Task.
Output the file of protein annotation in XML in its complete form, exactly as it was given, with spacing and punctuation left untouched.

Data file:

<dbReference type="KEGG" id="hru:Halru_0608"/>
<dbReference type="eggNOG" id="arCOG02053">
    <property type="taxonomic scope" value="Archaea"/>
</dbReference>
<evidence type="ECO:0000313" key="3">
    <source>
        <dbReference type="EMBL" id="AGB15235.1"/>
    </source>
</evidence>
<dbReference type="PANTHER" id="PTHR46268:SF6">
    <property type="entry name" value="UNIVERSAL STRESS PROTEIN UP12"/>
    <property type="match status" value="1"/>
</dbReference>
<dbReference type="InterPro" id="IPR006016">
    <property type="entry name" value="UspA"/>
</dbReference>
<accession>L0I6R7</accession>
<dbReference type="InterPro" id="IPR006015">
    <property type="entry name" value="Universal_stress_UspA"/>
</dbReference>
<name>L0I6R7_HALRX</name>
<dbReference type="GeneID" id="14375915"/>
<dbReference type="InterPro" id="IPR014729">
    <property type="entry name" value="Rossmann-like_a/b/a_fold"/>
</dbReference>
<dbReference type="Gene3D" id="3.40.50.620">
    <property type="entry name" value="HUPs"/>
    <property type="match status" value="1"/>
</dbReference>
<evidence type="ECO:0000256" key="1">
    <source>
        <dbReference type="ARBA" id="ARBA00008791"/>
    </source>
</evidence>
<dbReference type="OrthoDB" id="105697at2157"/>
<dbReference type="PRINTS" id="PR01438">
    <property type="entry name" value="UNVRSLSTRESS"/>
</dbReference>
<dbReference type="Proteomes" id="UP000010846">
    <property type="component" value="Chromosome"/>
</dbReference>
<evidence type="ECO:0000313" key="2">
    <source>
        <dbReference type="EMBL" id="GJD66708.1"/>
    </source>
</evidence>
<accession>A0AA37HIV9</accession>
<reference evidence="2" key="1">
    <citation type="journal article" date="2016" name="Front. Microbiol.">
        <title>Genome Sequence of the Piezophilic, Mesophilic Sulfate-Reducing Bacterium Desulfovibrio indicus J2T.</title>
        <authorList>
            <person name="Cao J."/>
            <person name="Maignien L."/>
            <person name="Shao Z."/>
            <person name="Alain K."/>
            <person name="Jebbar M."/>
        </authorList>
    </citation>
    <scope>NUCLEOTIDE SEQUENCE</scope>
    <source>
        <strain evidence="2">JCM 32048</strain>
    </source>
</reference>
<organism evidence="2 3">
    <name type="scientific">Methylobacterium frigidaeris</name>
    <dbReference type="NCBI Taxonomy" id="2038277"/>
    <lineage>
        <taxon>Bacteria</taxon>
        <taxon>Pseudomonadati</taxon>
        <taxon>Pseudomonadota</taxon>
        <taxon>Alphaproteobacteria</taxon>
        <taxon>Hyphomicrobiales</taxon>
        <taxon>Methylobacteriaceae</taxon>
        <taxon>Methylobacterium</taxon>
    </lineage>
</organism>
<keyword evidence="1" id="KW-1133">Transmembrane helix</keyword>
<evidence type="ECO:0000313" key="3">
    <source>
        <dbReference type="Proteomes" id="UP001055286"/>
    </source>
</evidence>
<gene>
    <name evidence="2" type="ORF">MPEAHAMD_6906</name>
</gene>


<dbReference type="KEGG" id="hru:Halru_0608"/>
<dbReference type="eggNOG" id="arCOG02053">
    <property type="taxonomic scope" value="Archaea"/>
</dbReference>
<evidence type="ECO:0000313" key="3">
    <source>
        <dbReference type="EMBL" id="AGB15235.1"/>
    </source>
</evidence>
<dbReference type="PANTHER" id="PTHR46268:SF6">
    <property type="entry name" value="UNIVERSAL STRESS PROTEIN UP12"/>
    <property type="match status" value="1"/>
</dbReference>
<dbReference type="InterPro" id="IPR006016">
    <property type="entry name" value="UspA"/>
</dbReference>
<accession>L0I6R7</accession>
<dbReference type="InterPro" id="IPR006015">
    <property type="entry name" value="Universal_stress_UspA"/>
</dbReference>
<name>L0I6R7_HALRX</name>
<dbReference type="GeneID" id="14375915"/>
<dbReference type="InterPro" id="IPR014729">
    <property type="entry name" value="Rossmann-like_a/b/a_fold"/>
</dbReference>
<dbReference type="Gene3D" id="3.40.50.620">
    <property type="entry name" value="HUPs"/>
    <property type="match status" value="1"/>
</dbReference>
<evidence type="ECO:0000256" key="1">
    <source>
        <dbReference type="ARBA" id="ARBA00008791"/>
    </source>
</evidence>
<dbReference type="OrthoDB" id="105697at2157"/>
<dbReference type="PRINTS" id="PR01438">
    <property type="entry name" value="UNVRSLSTRESS"/>
</dbReference>
<dbReference type="Proteomes" id="UP000010846">
    <property type="component" value="Chromosome"/>
</dbReference>
<evidence type="ECO:0000313" key="2">
    <source>
        <dbReference type="EMBL" id="GJD66708.1"/>
    </source>
</evidence>
<accession>A0AA37HIV9</accession>
<reference evidence="2" key="1">
    <citation type="journal article" date="2016" name="Front. Microbiol.">
        <title>Genome Sequence of the Piezophilic, Mesophilic Sulfate-Reducing Bacterium Desulfovibrio indicus J2T.</title>
        <authorList>
            <person name="Cao J."/>
            <person name="Maignien L."/>
            <person name="Shao Z."/>
            <person name="Alain K."/>
            <person name="Jebbar M."/>
        </authorList>
    </citation>
    <scope>NUCLEOTIDE SEQUENCE</scope>
    <source>
        <strain evidence="2">JCM 32048</strain>
    </source>
</reference>
<organism evidence="2 3">
    <name type="scientific">Methylobacterium frigidaeris</name>
    <dbReference type="NCBI Taxonomy" id="2038277"/>
    <lineage>
        <taxon>Bacteria</taxon>
        <taxon>Pseudomonadati</taxon>
        <taxon>Pseudomonadota</taxon>
        <taxon>Alphaproteobacteria</taxon>
        <taxon>Hyphomicrobiales</taxon>
        <taxon>Methylobacteriaceae</taxon>
        <taxon>Methylobacterium</taxon>
    </lineage>
</organism>
<keyword evidence="1" id="KW-1133">Transmembrane helix</keyword>
<evidence type="ECO:0000313" key="3">
    <source>
        <dbReference type="Proteomes" id="UP001055286"/>
    </source>
</evidence>
<gene>
    <name evidence="2" type="ORF">MPEAHAMD_6906</name>
</gene>